Positioning your firm to win tenders before they come out

This is the second in a three part series about helping your firm increase its tender success rate. Last time we looked at how to evaluate tender opportunities. This time we cover what you can do to identify opportunities and position your firm before an RFP is released.

How do you know if a client will be putting work out to tender?

  • If you are on an existing panel, make sure you have diarised when the panel arrangements will come up for review. Ensure everyone who works with the client knows. Using your intranet and/or client management space are great ways to do this.
  • Talk to major corporate targets / government departments that either have panel arrangements, which you are not part of, or that have no formal arrangements, about how they procure legal services. Find out their future plans and what you would need to do to position yourselves to win their work in a particular area.
  • Understand any thresholds or practices around tendering regimes that your targets/clients have (e.g. has to go to tender over a certain dollar threshold). Talk to them about what projects they have coming up, and what their objectives are.

What questions should you ask?

Irrespective of whether you are, or aren’t,  a current provider, you should ask the same basic questions:

  • What is the person, his/her team and the wider organisation looking for in a service provider?
  • What is important to them? (from both a personal and company perspective)
  • What are the decision making criteria likely to be?
  • Who will be making the decision? And who will be influencing it?

And, if you are known to them:

  • What you do well and what you could improve?

Or, if you aren’t a current provider:

  • What are their perceptions of your firm, experience and people?
  • What do their existing providers do well and what could they improve?

You should never assume you know why an organisation is going to tender. You should also keep in mind that what they tell you may only be a part of the story. Depending on how strong your relationship is, how well you know the organisation and how probing your questions, you may come away with more or less of the full picture.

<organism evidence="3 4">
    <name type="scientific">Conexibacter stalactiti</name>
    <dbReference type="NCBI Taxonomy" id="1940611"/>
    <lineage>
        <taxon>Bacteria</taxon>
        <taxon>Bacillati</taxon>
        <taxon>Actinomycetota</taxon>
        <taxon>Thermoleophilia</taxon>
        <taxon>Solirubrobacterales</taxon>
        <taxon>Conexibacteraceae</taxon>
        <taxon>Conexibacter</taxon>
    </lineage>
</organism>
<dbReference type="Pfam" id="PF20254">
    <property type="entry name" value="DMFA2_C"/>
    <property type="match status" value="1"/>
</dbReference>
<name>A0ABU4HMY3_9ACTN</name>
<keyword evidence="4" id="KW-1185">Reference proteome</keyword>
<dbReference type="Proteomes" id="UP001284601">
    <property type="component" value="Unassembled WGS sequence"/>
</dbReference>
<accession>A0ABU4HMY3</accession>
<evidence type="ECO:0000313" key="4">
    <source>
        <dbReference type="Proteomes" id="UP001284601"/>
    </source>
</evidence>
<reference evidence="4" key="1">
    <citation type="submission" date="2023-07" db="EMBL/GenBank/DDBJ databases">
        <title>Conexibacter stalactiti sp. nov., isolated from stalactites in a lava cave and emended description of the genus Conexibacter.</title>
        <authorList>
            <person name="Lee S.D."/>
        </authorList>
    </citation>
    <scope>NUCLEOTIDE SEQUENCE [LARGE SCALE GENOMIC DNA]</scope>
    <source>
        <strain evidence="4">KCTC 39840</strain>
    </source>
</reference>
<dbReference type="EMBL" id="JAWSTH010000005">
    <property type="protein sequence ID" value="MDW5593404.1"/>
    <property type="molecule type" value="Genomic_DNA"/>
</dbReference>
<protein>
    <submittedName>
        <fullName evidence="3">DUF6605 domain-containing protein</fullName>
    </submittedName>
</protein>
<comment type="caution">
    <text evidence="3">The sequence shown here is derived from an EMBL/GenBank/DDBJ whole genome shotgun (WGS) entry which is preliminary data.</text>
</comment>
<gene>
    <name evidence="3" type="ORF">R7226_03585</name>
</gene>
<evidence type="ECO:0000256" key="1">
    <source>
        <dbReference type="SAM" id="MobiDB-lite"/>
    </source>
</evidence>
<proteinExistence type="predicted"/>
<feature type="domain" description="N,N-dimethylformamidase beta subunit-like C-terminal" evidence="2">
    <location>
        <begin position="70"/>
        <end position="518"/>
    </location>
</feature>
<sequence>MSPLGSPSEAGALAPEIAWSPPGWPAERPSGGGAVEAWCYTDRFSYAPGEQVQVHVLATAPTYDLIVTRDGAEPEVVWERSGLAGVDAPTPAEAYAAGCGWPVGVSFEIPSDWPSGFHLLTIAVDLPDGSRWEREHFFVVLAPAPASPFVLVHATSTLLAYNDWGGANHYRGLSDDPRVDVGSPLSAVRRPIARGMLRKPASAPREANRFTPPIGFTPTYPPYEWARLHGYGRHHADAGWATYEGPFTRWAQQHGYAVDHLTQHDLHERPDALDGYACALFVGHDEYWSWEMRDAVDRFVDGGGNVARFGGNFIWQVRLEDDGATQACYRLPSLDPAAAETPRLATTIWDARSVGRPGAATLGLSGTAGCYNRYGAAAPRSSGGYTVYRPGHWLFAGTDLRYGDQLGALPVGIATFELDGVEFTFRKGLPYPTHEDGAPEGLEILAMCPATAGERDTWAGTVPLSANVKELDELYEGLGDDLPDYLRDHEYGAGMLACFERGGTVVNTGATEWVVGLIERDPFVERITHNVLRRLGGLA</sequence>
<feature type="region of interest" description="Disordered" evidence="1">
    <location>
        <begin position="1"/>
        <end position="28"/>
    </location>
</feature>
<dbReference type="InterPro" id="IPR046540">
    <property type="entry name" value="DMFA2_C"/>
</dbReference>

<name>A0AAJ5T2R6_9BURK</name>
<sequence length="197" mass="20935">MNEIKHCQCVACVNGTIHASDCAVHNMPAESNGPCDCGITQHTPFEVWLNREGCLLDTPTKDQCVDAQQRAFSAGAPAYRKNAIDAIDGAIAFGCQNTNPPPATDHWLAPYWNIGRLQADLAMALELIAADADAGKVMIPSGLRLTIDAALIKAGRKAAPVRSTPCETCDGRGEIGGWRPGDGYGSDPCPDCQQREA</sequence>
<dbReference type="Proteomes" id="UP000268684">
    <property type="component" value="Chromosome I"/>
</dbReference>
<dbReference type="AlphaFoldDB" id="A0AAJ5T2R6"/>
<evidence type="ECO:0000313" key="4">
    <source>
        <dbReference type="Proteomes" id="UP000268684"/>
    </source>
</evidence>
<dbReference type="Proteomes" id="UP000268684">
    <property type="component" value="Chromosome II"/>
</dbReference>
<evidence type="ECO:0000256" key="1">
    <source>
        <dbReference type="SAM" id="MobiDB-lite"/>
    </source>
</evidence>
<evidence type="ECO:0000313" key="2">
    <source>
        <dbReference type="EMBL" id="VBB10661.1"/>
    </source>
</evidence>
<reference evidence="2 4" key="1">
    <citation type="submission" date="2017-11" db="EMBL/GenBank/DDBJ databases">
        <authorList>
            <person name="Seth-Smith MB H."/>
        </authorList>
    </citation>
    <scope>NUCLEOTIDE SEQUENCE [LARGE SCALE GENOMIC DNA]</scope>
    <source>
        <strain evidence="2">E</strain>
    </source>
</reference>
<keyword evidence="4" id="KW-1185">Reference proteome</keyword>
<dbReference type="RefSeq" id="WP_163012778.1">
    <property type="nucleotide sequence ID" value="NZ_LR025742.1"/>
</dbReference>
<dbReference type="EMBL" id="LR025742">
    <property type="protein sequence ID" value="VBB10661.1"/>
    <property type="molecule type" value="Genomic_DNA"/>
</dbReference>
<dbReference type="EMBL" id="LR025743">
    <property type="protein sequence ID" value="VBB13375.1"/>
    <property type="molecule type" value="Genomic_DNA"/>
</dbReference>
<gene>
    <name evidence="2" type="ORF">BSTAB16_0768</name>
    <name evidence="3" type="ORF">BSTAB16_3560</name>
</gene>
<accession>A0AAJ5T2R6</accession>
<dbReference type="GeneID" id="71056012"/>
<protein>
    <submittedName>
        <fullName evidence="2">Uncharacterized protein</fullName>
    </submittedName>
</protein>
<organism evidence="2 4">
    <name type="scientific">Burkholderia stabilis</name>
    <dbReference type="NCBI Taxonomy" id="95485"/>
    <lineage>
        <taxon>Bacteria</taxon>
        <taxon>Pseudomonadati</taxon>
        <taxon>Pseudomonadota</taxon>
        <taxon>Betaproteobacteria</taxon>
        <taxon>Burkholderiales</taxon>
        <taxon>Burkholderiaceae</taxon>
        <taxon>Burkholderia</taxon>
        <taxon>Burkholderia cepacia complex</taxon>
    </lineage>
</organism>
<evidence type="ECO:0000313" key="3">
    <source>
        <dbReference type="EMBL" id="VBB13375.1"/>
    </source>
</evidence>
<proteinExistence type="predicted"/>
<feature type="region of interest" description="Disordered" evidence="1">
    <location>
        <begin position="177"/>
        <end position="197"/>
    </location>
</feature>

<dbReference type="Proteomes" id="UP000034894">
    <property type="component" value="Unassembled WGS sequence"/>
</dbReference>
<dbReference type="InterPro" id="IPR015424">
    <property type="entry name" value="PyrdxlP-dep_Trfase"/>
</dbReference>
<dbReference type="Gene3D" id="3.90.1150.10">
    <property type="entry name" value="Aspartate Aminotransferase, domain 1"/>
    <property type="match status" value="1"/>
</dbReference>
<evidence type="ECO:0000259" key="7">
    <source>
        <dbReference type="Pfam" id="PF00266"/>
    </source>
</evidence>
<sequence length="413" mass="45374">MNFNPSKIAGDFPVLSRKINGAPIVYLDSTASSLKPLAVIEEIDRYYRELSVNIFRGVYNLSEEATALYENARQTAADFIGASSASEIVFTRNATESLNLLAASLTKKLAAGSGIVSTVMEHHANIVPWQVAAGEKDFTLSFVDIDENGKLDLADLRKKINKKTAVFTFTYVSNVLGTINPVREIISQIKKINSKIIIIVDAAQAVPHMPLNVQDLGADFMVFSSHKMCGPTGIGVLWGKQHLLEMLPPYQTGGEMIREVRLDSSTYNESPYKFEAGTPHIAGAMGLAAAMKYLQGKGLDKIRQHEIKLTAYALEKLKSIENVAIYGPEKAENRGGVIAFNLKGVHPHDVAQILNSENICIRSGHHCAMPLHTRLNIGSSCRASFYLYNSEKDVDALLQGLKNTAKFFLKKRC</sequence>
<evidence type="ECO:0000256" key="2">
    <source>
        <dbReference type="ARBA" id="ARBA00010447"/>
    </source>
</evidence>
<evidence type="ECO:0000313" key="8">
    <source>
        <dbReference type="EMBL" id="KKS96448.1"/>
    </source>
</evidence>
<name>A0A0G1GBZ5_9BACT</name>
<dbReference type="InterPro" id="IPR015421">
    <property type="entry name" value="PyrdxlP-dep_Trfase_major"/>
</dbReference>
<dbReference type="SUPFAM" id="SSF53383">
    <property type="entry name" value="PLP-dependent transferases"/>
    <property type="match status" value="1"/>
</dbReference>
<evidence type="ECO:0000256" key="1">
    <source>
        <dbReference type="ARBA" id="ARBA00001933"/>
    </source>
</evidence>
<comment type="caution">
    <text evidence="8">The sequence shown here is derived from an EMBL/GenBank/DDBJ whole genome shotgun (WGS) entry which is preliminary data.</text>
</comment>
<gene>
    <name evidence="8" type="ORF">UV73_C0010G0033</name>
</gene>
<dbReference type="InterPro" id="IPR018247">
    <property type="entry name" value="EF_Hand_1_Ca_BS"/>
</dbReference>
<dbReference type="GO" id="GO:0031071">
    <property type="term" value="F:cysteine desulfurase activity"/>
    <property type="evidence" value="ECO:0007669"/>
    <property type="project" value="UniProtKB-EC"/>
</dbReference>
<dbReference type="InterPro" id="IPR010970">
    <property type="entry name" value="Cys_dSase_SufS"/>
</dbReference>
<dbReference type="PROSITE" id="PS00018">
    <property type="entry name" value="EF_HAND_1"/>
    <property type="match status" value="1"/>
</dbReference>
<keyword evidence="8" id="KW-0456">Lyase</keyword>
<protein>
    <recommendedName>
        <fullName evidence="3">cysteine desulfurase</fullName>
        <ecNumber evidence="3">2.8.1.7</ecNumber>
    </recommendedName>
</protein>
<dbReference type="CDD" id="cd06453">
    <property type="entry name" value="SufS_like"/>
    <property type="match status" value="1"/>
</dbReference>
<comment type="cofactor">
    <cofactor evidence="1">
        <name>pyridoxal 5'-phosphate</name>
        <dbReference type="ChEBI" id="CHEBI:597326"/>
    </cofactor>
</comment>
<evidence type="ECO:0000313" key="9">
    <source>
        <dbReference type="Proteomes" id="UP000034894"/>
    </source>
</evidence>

How do you position your individuals/firm prior to RFPs being released?

  • Having asked the questions, you need to respond. Work out what is important to the target/client and think about how you can demonstrate your expertise.
  • Develop a plan! What work do you want, who will you target, what are the issues in their industry, how will you position yourselves and how will you get to know the key people within the target organisation?
  • Make sure you demonstrate your expertise online and offline, thinking about the media the client uses/interacts with – for example placing relevant articles/thought leadership pieces in trade journals and newspapers, asking and answering questions and commenting on appropriate discussions on relevant LinkedIn groups (i.e. those to which the client belongs), Tweeting useful articles/other content both that others and you have generated, commenting on the client’s blog posts (if and when opportunities arise) and posting relevant content on your blog and website.

What else would you recommend firms do to increase their likelihood of winning RFPs?

How do you position your firm to win tenders before they have come in the door?

Specialising in professional services and law firm marketing. I help firms to retain and grow existing clients and attract more of their ideal clients. My core services include social media for lead generation, voice of the client programmes and tender strategy and development. Outside of work I love to run. I’m a bit like Forest Gump in that I’m not that quick but can keep going for ages. I also enjoy coming up with new inventions. Unfortunately, most of them have already been invented! | * Professional services marketing consultant | * Legal marketing consultant | * Law firm marketing consultant